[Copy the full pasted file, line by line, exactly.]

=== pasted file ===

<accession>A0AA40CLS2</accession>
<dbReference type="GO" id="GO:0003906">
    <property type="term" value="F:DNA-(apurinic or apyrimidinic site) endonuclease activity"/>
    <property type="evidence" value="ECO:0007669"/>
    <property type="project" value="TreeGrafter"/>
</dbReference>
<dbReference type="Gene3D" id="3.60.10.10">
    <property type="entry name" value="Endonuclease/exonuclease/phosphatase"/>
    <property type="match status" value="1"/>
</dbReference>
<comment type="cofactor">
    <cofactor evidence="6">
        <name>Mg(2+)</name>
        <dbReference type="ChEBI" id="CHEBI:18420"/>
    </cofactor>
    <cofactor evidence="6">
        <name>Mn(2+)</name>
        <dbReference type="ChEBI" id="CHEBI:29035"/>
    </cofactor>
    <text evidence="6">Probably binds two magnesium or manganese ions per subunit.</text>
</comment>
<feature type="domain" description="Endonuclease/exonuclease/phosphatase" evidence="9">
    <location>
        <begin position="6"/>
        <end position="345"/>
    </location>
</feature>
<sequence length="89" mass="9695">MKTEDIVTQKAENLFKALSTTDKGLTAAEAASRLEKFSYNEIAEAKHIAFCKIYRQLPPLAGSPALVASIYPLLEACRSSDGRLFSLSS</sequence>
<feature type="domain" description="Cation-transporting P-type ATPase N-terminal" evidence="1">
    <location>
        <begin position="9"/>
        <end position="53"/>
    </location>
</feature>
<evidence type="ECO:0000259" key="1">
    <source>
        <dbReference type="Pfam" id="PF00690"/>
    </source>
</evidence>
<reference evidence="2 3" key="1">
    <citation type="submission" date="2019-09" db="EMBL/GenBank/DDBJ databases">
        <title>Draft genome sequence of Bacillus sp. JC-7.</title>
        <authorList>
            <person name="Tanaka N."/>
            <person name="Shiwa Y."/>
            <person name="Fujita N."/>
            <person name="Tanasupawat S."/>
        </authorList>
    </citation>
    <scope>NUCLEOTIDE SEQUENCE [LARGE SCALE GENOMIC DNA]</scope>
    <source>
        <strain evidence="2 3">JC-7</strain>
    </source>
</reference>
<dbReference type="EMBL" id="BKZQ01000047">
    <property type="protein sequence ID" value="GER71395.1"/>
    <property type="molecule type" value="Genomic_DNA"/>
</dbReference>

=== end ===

<accession>A0AA40CLS2</accession>
<dbReference type="GO" id="GO:0003906">
    <property type="term" value="F:DNA-(apurinic or apyrimidinic site) endonuclease activity"/>
    <property type="evidence" value="ECO:0007669"/>
    <property type="project" value="TreeGrafter"/>
</dbReference>
<dbReference type="Gene3D" id="3.60.10.10">
    <property type="entry name" value="Endonuclease/exonuclease/phosphatase"/>
    <property type="match status" value="1"/>
</dbReference>
<comment type="cofactor">
    <cofactor evidence="6">
        <name>Mg(2+)</name>
        <dbReference type="ChEBI" id="CHEBI:18420"/>
    </cofactor>
    <cofactor evidence="6">
        <name>Mn(2+)</name>
        <dbReference type="ChEBI" id="CHEBI:29035"/>
    </cofactor>
    <text evidence="6">Probably binds two magnesium or manganese ions per subunit.</text>
</comment>
<feature type="domain" description="Endonuclease/exonuclease/phosphatase" evidence="9">
    <location>
        <begin position="6"/>
        <end position="345"/>
    </location>
</feature>
<sequence length="89" mass="9695">MKTEDIVTQKAENLFKALSTTDKGLTAAEAASRLEKFSYNEIAEAKHIAFCKIYRQLPPLAGSPALVASIYPLLEACRSSDGRLFSLSS</sequence>
<feature type="domain" description="Cation-transporting P-type ATPase N-terminal" evidence="1">
    <location>
        <begin position="9"/>
        <end position="53"/>
    </location>
</feature>
<evidence type="ECO:0000259" key="1">
    <source>
        <dbReference type="Pfam" id="PF00690"/>
    </source>
</evidence>
<reference evidence="2 3" key="1">
    <citation type="submission" date="2019-09" db="EMBL/GenBank/DDBJ databases">
        <title>Draft genome sequence of Bacillus sp. JC-7.</title>
        <authorList>
            <person name="Tanaka N."/>
            <person name="Shiwa Y."/>
            <person name="Fujita N."/>
            <person name="Tanasupawat S."/>
        </authorList>
    </citation>
    <scope>NUCLEOTIDE SEQUENCE [LARGE SCALE GENOMIC DNA]</scope>
    <source>
        <strain evidence="2 3">JC-7</strain>
    </source>
</reference>
<dbReference type="EMBL" id="BKZQ01000047">
    <property type="protein sequence ID" value="GER71395.1"/>
    <property type="molecule type" value="Genomic_DNA"/>
</dbReference>